Travel

Rating ALDI's Travel Gear Sale For Value

We often analyse ALDI’s special buys for technology gear and gagets. This Wednesday’s special buys are in a less frequent category for the supermarket giant: travel gear. We’ve run through what’s on offer to identify the best deals.

If you’re a regular traveller, the odds are good that you’ll already own versions of all the items in this list. If you’re planning for an annual holiday and know that your old suitcase is falling to pieces, seeing a bargain item at ALDI might tempt you. There are some good deals in the week’s offer, but many of the prices are similar to those you can find at other retailers. As with any purchase, a little advance research can save you from impulse buys that are either not needed or actually not that cheap.

Carry-On Suitcase ($39.99)/Suitcase ($79.99)

Why you might want it: For brief trips, wheeled bags generally give you more storage space than a backpack (though they’re less convenient when it comes to accessing that gear). Four-wheeled suitcases are particularly easy to move around airports, and the carry-on model includes a built-in laptop sleeve.

Is it worth it?: It’s not hard to find a carry-on case for $40 in a shopping centre (or a larger model for $80), but one with four wheels is slightly rarer. My general experience with cheap suitcases is that they do wear out faster than the pricier alternatives; if you’re a regular traveller, spending a little extra makes sense in the long run. One important factor to check if you’re tall is the length of the handle; many cheap suitcases have short handles, which can make them uncomfortable to pull. Also bear in mind that suitcases with highly rounded corners give you less packing flexibility than a squarer model.

TSA Luggage Locks ($7.99/2)/TSA Luggage Straps ($5.99)

Why you might want it: If you’re travelling around the US and you routinely lock or strap your luggage, you need a TSA-approved lock. If you use any other kind of lock and the TSA decides to inspect the contents of your baggage, the lock will be removed and destroyed.

Is it worth it?: If you do want a TSA lock, these are good prices, though you can find better deals elsewhere (for instance, one eBay seller I spotted has three locks for $9 including postage, which is actually a little cheaper).

Luggage Scales ($9.99)

Why you might want it: Weighing suitcases on a scale designed for people or food is tricky and often not accurate. Digital luggage scales strap to any suitcase and tell you the weight, helping you avoid horrendously high excess baggage fees at the airport.

Is it worth it?: I’ve been a fan of digital luggage scales for a long time (I even keep a set in the Lifehacker offices so I can check the weight of colleagues’ bags before they head to the airport). $10 is a very good price (eBay’s cheapest devices are around $15 including postage), though I haven’t tested this particular model and it looks a little less robust than my current Balanzza gear. Nonetheless, if you don’t have a set, this is my pick of the sale.

Scholl Flight Socks ($24.99)

Why you might want it: Flight socks can help prevent deep vein thrombosis during long flights.

Is it worth it?: I wouldn’t wear flight socks simply for the sake of it, but if you’re in a risk category for DVT, it’s a relatively inexpensive precaution. The ALDI price is competitive; there are cheaper brands floating around, but you’ll typically pay $30 or more for the Scholl-branded options.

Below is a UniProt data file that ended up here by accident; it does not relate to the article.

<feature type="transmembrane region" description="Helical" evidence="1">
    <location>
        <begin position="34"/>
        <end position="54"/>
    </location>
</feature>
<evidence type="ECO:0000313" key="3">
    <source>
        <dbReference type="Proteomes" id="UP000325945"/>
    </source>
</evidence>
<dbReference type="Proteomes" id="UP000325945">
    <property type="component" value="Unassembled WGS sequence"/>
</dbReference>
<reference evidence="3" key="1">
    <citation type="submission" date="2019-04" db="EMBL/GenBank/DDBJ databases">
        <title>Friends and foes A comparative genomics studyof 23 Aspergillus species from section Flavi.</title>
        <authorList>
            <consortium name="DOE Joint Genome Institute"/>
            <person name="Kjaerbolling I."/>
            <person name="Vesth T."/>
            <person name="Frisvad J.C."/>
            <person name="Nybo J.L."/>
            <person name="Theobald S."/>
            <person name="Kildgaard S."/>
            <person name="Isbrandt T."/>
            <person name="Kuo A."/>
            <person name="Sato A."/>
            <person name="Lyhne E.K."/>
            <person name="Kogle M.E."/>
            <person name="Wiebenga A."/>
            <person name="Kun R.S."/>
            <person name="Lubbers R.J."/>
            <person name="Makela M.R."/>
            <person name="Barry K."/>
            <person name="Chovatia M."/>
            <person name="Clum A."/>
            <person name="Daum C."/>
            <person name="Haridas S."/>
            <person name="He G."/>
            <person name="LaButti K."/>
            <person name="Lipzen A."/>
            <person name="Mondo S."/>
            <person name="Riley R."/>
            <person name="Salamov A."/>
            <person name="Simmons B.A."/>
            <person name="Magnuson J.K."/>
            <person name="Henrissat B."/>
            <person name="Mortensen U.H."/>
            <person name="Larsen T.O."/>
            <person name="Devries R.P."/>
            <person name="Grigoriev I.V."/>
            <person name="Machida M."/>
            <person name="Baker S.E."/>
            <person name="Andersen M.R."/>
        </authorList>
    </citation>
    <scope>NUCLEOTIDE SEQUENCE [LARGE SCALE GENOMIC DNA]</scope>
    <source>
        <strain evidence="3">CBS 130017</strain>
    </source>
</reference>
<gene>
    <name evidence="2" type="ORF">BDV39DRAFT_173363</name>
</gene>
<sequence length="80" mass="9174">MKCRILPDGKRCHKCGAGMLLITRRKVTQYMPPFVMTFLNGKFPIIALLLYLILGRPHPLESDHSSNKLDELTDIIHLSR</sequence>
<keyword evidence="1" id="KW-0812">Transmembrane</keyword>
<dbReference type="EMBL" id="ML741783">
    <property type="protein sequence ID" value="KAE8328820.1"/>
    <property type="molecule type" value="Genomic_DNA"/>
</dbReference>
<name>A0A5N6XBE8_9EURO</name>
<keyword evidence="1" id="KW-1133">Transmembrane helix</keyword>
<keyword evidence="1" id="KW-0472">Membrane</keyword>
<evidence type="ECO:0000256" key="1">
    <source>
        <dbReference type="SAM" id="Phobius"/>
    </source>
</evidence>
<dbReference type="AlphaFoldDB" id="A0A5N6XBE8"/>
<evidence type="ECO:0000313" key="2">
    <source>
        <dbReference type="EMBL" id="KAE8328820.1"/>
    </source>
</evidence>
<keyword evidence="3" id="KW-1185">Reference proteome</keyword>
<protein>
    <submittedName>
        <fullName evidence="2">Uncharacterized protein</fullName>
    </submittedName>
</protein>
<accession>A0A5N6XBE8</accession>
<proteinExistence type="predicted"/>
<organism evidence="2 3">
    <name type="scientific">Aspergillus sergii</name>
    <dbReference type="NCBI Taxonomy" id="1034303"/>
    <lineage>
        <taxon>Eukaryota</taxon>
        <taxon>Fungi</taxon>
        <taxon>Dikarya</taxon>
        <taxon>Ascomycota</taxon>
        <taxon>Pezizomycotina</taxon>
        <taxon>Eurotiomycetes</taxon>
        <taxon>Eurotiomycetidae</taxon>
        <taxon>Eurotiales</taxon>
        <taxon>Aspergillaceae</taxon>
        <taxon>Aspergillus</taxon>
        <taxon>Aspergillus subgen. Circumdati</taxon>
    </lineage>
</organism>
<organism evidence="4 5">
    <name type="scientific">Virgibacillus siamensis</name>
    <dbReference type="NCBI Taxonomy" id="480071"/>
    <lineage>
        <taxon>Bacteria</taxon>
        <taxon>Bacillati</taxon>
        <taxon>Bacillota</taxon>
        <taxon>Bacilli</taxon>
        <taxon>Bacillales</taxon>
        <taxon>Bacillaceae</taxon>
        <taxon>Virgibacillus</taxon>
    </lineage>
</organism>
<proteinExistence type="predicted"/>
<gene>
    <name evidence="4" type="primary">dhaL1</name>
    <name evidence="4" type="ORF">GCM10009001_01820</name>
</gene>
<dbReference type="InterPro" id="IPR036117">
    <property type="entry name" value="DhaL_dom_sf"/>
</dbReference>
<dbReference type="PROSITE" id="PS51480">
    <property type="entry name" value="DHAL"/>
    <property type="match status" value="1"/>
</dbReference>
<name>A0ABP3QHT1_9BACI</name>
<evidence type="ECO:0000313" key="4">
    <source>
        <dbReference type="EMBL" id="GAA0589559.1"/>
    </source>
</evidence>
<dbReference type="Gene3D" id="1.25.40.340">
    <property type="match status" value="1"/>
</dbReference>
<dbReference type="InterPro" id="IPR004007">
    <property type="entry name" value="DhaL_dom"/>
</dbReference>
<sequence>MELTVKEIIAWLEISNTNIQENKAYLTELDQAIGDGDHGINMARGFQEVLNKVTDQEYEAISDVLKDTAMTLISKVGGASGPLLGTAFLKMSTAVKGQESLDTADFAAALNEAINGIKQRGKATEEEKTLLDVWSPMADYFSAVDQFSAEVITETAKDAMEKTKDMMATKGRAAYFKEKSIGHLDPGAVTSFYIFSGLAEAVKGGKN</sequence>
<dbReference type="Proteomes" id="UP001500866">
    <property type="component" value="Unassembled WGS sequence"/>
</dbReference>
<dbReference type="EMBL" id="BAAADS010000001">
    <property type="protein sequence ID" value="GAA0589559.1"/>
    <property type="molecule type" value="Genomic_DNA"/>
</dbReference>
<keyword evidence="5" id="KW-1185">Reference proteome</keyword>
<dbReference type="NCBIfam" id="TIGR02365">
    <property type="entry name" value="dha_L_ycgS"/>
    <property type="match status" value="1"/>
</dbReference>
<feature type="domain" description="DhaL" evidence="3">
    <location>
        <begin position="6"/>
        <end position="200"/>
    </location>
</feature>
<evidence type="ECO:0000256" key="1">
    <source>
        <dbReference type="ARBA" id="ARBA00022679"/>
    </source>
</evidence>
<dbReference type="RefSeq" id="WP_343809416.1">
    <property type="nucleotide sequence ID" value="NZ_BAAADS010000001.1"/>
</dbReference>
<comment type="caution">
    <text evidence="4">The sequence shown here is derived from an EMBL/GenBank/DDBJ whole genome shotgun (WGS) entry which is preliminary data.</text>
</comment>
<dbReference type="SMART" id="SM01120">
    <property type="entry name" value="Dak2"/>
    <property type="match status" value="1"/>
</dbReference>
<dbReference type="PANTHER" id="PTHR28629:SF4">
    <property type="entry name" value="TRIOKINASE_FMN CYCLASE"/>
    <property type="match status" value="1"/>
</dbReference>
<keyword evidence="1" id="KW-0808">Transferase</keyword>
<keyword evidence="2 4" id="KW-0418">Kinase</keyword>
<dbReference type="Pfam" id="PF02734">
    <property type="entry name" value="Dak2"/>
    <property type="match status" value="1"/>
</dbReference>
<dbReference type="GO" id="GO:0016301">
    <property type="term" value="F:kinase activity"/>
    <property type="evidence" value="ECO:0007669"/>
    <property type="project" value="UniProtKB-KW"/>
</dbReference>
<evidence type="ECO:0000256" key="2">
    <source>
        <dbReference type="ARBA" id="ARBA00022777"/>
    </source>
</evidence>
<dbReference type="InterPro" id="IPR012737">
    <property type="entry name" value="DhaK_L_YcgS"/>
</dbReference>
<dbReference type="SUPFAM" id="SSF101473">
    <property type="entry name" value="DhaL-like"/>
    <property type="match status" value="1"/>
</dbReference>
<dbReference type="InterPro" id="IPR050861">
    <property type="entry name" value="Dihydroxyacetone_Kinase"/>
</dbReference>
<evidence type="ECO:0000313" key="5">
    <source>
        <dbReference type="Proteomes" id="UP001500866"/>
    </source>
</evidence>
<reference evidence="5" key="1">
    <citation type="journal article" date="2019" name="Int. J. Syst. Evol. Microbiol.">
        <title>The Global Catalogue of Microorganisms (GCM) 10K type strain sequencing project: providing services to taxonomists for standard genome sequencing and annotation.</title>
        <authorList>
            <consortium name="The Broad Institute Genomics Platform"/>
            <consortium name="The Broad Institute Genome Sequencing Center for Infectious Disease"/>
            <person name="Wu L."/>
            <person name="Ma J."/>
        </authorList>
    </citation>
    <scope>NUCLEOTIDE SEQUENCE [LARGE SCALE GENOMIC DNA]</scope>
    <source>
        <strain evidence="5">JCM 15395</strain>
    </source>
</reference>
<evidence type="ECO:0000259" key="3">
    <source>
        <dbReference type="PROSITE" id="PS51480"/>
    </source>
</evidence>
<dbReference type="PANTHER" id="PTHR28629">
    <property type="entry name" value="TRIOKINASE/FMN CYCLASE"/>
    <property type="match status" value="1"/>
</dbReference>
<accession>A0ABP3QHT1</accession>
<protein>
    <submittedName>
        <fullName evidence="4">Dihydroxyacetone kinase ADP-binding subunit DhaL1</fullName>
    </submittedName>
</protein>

Travel Hair Dryer ($9.99)/Dry Shampoo ($4.99)

Why you might want it: For on-the-road hair care.

Is it worth it?: Full disclosure: I have short hair and happily wash it with whatever soap-like liquid is going, so neither of these options is going to appeal to me. I’ve argued before that taking a hair dryer is a waste of space for many travellers, given that many hotel bathrooms include them. One reader countered that argument by pointing out that many hotel hair dryers are under-powered, but I can’t imagine a $10 dryer is going to be much better.

If you do need to dry your hair and don’t trust the hotel, this could be a reasonable option. Added bonus: you can use it to help dry clothes if you’re washing on the road. As for the dry shampoo: up to you, though as we’ve noted before, baby powder also works. The dry shampoo also comes in an aerosol, which can be a nuisance if you take it in hand luggage as it has to be screened separately at Australian domestic airports.

Travel guides, language guides, puzzle books, journals

Why you might want them: To keep you informed about and entertained during your journey. ALDI has mini travel guides, language learning kits, puzzle books and A5 travel journals.

Is it worth it?: None of these grab me. If you’re trying to save space, every single function could be served by an app on your smartphone of choice. If paper still appeals, I’d want to do proper comparison shopping on travel and language guides, and not just grab them in a supermarket. Cheap puzzle books can be found in any discount store, as can journals. The pricing for all of these is reasonable, they just don’t strike me as very compelling buys.

If any of these deals do interest you, the usual ALDI sale rules apply: get to your local branch as soon as it opens (usually 0830) if you want to be sure of getting a specific item. Got your own take on the usefulness/value of one of these deals? Tell us in the comments.

Lifehacker Australia editor Angus Kidman does prefer doing Killer Sudoku on paper rather than with an app, if only to fill in time while the plane takes off and electronic items can’t ne used. His Road Worrier column, looking at technology and organising tips for travellers, appears each week on Lifehacker.


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